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WireUke
05-15-2011, 10:59 PM
I'm just wondering if anyone has any idea how an ovangkol ukulele would sound. I'm considering having an ovangkol concert ukulele made by bruko, and ive heard that ovangkol is becoming more popular with guitar makers.

How would ovangkol sound compared to, say mahogany or Koa?

kenikas
05-16-2011, 11:24 AM
Not sure how it would compare to mahogany or koa, I have a Lanikai O8-E with the Ovangkol back & sides and spruce top. And it's quite loud and full sounding, but I'm sure that's mostly the spruce top and it being a tenor. The Ovangkol is very beautiful with stunning grain, I love the look.

bbycrts
05-16-2011, 11:49 AM
I'm pretty sure the Lanikai Ovangkol ukes are laminate back and sides...they sure are pretty, though!

70sSanO
05-16-2011, 05:02 PM
Taylor Guitars has been using ovangkol on some of their models for quite a while, so I figured their website would have some good info...

Ovangkol is an attractive hardwood indigenous to tropical West Africa. Usually, its coloration runs from yellow-brown to a mottled olive-brown to dark brown, and it features stripes that run from gray to almost black. When it has significant purple coloration, however, ovangkol's variegation and grain pattern closely resemble East Indian rosewood. It also shares some tonal characteristics with rosewood, but boasts the livelier "sparkle" found in such medium-density hardwoods as mahogany, walnut, and koa.

John

kenikas
05-17-2011, 06:52 AM
I'm pretty sure the Lanikai Ovangkol ukes are laminate back and sides...they sure are pretty, though!
Yeah definetly laminate, but very pretty especially with polished up gloss finish.

GrumpyOldMan
05-17-2011, 02:40 PM
I have a solid Ovangkol Tanglewood Concert and it's my favourite uke. I bought it after trying out several ukes and it was by far the best sounding to my ears. Looks great too. People see it though and presume that because it's a Tanglewood it's a cheap uke and don't pay it much attention. Their loss, not mine.

Ian.

olgoat52
05-17-2011, 04:38 PM
Taylor Guitars has been using ovangkol on some of their models for quite a while, so I figured their website would have some good info...

Ovangkol is an attractive hardwood indigenous to tropical West Africa. Usually, its coloration runs from yellow-brown to a mottled olive-brown to dark brown, and it features stripes that run from gray to almost black. When it has significant purple coloration, however, ovangkol's variegation and grain pattern closely resemble East Indian rosewood. It also shares some tonal characteristics with rosewood, but boasts the livelier "sparkle" found in such medium-density hardwoods as mahogany, walnut, and koa.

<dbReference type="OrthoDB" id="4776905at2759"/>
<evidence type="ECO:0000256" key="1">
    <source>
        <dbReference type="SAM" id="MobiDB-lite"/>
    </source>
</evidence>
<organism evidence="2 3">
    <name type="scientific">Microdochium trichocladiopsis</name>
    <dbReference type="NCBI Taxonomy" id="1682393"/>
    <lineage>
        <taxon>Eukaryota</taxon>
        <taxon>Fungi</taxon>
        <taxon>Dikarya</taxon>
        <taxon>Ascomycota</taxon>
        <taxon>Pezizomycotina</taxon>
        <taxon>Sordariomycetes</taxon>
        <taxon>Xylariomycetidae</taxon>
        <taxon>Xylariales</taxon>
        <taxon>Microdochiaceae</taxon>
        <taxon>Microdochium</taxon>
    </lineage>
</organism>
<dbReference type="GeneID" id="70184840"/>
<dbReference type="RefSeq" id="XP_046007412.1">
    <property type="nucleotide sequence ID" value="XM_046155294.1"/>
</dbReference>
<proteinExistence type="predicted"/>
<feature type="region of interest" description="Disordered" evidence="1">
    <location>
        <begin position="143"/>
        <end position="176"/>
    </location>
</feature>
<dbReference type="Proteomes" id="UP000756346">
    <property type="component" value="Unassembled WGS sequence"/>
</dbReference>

John

I love Taylor, but "sparkle" and Mahogany don't belong in the same sentence as far as I am concerned. I suspect the Rosewood reference is pretty close to correct. But then if thickness and bracing aren't right it really doesn't matter.

WireUke
05-17-2011, 08:54 PM
From what i'd read ovangkol was tonally somewhere between rosewood and mahogany, which was what I was looking for, but when i spoke with bruko they said ovangkol was very bright sounding, and recommended zebrawood or mahogany instead, which made me think twice about having one built.

I'm thinking that Maybe its better not to take a risk with an ovangkol uke, and start saving for a nice koa uke instead!

Deek
05-20-2011, 10:44 AM
I can confirm that ovangkol is very bright sounding. I say this as both a hobby uke-builder and also as someone who has owned an ovangkol Taylor 415 jumbo guitar for about 12 years (alas, they no longer make that model).
My Taylor is very bright sounding - biased towards mid-range rather than bass response. Sometimes with new strings, it is almost a little harsh sounding.
I'm rather partial to koa for ukes, but I think using ovangkol would be an interesting alternative. I think you could go pretty thin with the plate thickness and I would imagine that it would project well.

allanr
05-20-2011, 10:50 AM
http://www.iucnredlist.org/apps/redlist/details/33053/0

Good site to check the status of the trees and forests that tonewoods are from